By Luz Wendy T. Noble
THE PHILIPPINES welcomed more dollars in 2019, driving a balance of payments (BoP) surplus that was the biggest since 2012 and reversing the deficit in 2018, the Bangko Sentral ng Pilipinas (BSP) said on Monday.
Data from the central bank showed that BoP — which is the summary of the country’s economic transactions with the rest of the world within a given period — was at a surplus of $7.843 billion in 2019, the biggest surfeit since the $9.236 billion tracked in 2012.
The surplus was a turnaround from the $2.306-billion deficit in 2018.
This also compares to the BSP’s upgraded $4.8-billion surplus projection for 2019 penciled in last November, from the $3.7-billion surplus forecast it gave in May.
“Based on preliminary data, the surplus was supported by higher net receipts of trade in services, personal remittance inflows from overseas Filipinos and sustained net inflows of foreign direct investments and portfolio investments,” the central bank said in a statement.
BoP settled at a $1.57-billion surplus in December 2019, the highest since the $2.7-billion surplus in January of the same year. However, December’s surplus is thinner compared to the $2.442 surplus seen in December 2018.
“Inflows in December 2019 reflected the BSP’s net foreign exchange purchases from its foreign exchange operations and income from its investments abroad, and increase in the national government’s net foreign currency deposits,” the central bank said.
Gross international reserves (GIR) stood at $87.84 billion as of end-December which, according to the BSP, covers more-than-ample liquidity buffer for 7.7 months’ worth of imports of goods and payments of services and primary income.
“It is also equivalent to 5.5 times the country’s short-term external debt based on original maturity and 4.3 times based on residual maturity,” the central bank said.
Analysts attributed the turnaround to surplus in BoP to a narrower trade deficit, continued strong support from OFW remittances and business process outsourcing revenues, as well as inflows from Philippine offshore gaming operators (POGOs).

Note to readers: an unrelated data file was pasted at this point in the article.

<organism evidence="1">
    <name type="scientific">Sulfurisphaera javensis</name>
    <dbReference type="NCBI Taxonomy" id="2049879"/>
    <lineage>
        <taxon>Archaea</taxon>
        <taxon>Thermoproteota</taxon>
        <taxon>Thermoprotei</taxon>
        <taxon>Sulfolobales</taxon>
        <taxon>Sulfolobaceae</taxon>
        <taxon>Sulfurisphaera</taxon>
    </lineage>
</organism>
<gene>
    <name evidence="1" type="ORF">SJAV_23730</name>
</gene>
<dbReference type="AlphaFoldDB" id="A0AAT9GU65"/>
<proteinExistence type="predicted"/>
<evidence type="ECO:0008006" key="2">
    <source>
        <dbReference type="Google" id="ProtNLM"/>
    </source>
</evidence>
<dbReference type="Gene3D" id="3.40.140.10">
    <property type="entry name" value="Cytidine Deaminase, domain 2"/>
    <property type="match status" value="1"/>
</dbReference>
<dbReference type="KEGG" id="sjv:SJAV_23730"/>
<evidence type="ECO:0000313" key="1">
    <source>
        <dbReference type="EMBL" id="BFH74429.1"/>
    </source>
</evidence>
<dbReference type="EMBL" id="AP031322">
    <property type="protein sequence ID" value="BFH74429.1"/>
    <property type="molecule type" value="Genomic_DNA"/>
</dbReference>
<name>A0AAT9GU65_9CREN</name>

“BOP surplus…[was] largely reflective of the record high gross international reserves amid narrower trade deficit, as well as the sustained growth in the country’s structural US dollar/foreign currency inflows such as OFW remittances, BPO revenues, foreign tourism receipts, POGO revenues, and net foreign investment inflows,” Rizal Commercial Banking Corp. Chief Economist Michael L. Ricafort said in an e-mail.
University of Asia and the Pacific professor Victor A. Abola attributed the 2019 BoP surplus to both the lower trade deficit and the buoyant POGO sector.
The surplus reiterates the resiliency story of the country’s economic growth, according to UnionBank of the Philippines Inc. Chief Economist Ruben Carlo O. Asuncion.
“Even with the uncertainties brought by the global trade war in the last 17 months or more, the Philippines’ external position is still very robust,” Mr. Asuncion said in an e-mail.
Data from the Philippine Statistics Authority (PSA) showed that trade deficit stood at $34.59 billion in the 11 months to November, thinning from the $39.36 billion gap seen in the same period of 2018. This was on the back of the eight consecutive months of decline in imports.
Meanwhile, cash remittance from OFWs grew by 4.4% year on year to $27.231 billion in the January to November period. The BSP targeted to grow remittances by 3% in 2019.
For 2020, the BSP projects a BoP surplus of $3 billion. Analysts said this year will be a different story given the trade deficit environment.
“2020 may represent a different scenario with the current account deficit expected to widen with import demand set to rise on government spending and private investment momentum returns after falling into contraction in 2019,” ING Bank-NV Manila Senior Economist Nicholas Antonio T. Mapa said in an e-mail.
Meanwhile, Mr. Abola warned of a “worsening” trade deficit flows.
“Mag-woworsen na uli ang trade deficit flows (The trade deficit flows will again worsen)…OFW [remittance] would not be sufficient to cover the deficit,” he said.
With this, what is needed is an inflow of both foreign portfolio investments (FPI) and hot money, as well as better foreign direct investment figures, he added.
Year-to-date, FDI fell 32.8% to $5.79 billion in the January to October period. The government targets $8.8 billion worth of FDI for 2019.
Meanwhile, hot money saw a net outflow of $1.9 billion in 2019 as global uncertainties took its toll on investor sentiment on emerging economies, including the Philippines.
The net outflow is a turnaround from the $1.204 billion of net inflows seen in 2018. It also fell short of the $8 billion worth of net inflows the BSP projected for 2019.
For Mr. Asuncion, the expected normalization in government spending given that the national budget was passed on time will support economic prospects for this year.
“The perception on the economic prospects of the Philippines will further improve, resulting to stronger net inflows of foreign direct and portfolio investments,” he said.
Meanwhile, Mr. Ricafort pointed that the diversification of foreign borrowings bodes well for BoP in 2020, with the Bureau of the Treasury set to issue euro bonds.
“Continued increase and diversification of the government’s foreign borrowings for 2020 would also add to the country’s BOP surplus for 2020, on a cash flow perspective, that would also add up to the country’s GIR, which already reached new record highs,” Mr. Ricafort said.